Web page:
With another rainy, snowy and chilly Canadian winter looming, the thought of migrating to a southern Sunbelt becomes more and more attractive for many retirees. Each year more than 500,000 Canadians spend significant periods of time in the United States as so-called snowbirds, and that number is expected to climb north as more snowbirds decide to fly south.
But with the lower Loonie, now more than ever, those thinking of joining the flock need to plan financially before making the decision. A great place to start is to do some research and talk with friends and family with snowbirding experience to uncover what to expect. While gathering information and evaluating whether snowbirding is right for you, ask and answer these 4 questions:
There are many different views on the pros and cons of renting or buying your vacation property, and the decision to go either way can be made for a variety of reasons. Some are more comfortable taking the plunge right away while others are more cautious and prefer to test out a variety of destinations before deciding to purchase in one location. To figure out where you stand, try answering these questions:
If you are a recent retiree or just starting to plan, renting may be the better option. It gives the flexibility of changing your destination each year, and helps you avoid some additional costs and responsibilities such as; property management and maintenance. However, as more and more Canadians hit retirement age, finding a rental home that fits your wants and needs can become increasingly difficult.
A snowbird lifestyle is different from going on a short vacation while still working. Get in the “we live here” mindset and think about the kinds of things you will want to do, see and buy. Will you be comfortable in a modest, older place with few amenities? Or will you want a modern, well-furnished condo on the water with a swimming pool and lush spacious grounds? There are ways to economize and still be happy. Create a budget and be realistic for the kind of experience you can afford and yet still enjoy.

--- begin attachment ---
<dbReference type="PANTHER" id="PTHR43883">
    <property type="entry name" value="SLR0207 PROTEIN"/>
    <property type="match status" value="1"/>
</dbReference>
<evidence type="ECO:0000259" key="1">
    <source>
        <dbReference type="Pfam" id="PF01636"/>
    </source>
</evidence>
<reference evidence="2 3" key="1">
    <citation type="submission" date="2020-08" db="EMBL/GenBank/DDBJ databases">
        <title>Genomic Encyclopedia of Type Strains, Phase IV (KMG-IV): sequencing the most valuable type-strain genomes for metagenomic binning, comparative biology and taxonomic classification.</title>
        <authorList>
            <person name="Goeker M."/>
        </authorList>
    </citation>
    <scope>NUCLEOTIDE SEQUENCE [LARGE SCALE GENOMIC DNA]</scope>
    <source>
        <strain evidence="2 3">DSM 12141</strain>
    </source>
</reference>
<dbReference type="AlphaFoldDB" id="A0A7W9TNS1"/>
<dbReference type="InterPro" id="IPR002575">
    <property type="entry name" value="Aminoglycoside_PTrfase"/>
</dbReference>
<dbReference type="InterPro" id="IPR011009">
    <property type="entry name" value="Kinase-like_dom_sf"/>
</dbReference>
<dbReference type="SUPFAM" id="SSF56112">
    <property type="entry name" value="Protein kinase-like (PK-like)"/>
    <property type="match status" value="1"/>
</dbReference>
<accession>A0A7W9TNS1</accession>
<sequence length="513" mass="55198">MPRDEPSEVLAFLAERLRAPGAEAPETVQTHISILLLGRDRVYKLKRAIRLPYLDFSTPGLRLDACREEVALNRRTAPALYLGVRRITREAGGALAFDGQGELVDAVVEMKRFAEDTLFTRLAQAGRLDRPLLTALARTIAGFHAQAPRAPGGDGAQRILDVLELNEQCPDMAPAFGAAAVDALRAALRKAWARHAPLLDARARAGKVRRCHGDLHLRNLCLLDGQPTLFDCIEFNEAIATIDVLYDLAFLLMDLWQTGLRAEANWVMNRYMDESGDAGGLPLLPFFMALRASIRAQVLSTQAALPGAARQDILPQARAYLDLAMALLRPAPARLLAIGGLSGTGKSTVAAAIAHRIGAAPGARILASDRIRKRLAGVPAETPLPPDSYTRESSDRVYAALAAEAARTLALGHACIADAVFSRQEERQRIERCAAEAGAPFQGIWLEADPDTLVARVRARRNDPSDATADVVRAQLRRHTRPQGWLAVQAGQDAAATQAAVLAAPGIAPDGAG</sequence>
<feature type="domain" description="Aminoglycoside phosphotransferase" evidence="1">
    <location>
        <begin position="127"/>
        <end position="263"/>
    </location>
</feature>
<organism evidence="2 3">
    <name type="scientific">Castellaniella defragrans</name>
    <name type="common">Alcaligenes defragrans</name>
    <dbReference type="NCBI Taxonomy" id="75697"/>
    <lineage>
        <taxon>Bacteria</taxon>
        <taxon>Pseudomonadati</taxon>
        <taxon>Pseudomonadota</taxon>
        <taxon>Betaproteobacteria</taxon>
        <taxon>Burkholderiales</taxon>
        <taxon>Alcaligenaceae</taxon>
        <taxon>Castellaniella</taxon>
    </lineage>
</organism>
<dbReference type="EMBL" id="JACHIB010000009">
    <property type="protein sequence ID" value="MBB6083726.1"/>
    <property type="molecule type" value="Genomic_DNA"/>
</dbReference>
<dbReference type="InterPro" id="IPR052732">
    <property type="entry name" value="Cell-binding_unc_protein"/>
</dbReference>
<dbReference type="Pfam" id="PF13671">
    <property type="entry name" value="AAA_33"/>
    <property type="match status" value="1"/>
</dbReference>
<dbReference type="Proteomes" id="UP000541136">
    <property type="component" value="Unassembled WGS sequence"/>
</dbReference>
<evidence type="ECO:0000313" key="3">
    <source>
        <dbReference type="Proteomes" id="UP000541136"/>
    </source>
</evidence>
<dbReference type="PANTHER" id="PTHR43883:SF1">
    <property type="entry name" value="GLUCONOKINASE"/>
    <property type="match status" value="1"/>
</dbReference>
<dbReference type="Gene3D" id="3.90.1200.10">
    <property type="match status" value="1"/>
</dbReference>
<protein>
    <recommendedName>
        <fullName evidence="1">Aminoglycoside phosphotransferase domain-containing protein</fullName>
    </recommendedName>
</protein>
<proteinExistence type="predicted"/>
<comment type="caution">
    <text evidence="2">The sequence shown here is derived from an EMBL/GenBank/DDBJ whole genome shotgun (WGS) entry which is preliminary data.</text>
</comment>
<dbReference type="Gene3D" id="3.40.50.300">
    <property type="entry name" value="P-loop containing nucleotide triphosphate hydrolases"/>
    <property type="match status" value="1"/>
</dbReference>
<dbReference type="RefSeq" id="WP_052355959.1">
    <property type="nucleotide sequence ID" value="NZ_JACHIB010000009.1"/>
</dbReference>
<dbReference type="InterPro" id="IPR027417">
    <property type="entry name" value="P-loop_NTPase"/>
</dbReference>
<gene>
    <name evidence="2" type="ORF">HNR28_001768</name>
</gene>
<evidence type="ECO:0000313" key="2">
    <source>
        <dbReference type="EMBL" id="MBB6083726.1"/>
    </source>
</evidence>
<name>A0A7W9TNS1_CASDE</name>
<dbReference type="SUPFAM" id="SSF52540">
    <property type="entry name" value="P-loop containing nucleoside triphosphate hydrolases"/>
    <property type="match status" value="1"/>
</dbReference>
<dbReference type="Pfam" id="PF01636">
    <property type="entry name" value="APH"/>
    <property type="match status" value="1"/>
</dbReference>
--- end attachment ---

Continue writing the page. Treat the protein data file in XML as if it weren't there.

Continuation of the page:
While it’s not something you want to think about, health emergencies can and do happen while travelling and they are more expensive than you’d think. Out-of-pocket costs for U.S. healthcare typically run in the tens of thousands of dollars (and up), and can put a major dent in your winter budget if you haven’t properly accounted for them. Check with your health care provider to find out at what rate you’ll be reimbursed for emergency care and shop around with travel insurance providers to find the best price for your needs.
That warm sunshine and clear blue sky can make it seem like all your worries and unhappiness will float away. The reality is it can be harder than expected to be away from your loved ones for extended periods of time, and can make you feel emotionally low. With advances in technology a quick phone call or video chat are easier than ever, but you should ask yourself if this will be enough to fulfill your needs. If you are happiest being near home in case of major events, such as the grand kids’ first steps, Sunday night family dinners, or a casual lunch with your closest friends, make sure you’re honest with yourself in deciding if extended time away is right for you.
Now that you’ve thought about some of the factors that can influence your decision to snowbird, you may have a better idea whether or not an extended trip south is the right move for you. Talk with your financial advisor for guidance to ensure your finances are in before making a final decision. Speaking with a cross-border expert is another good idea to help clarify tax or immigration questions.
The bottom line is that your snowbirding success depends a lot on what you do before you go and a lot less on what you do after. Planning is the best way to guarantee your annual migration is enjoyable, relaxing and worth every penny.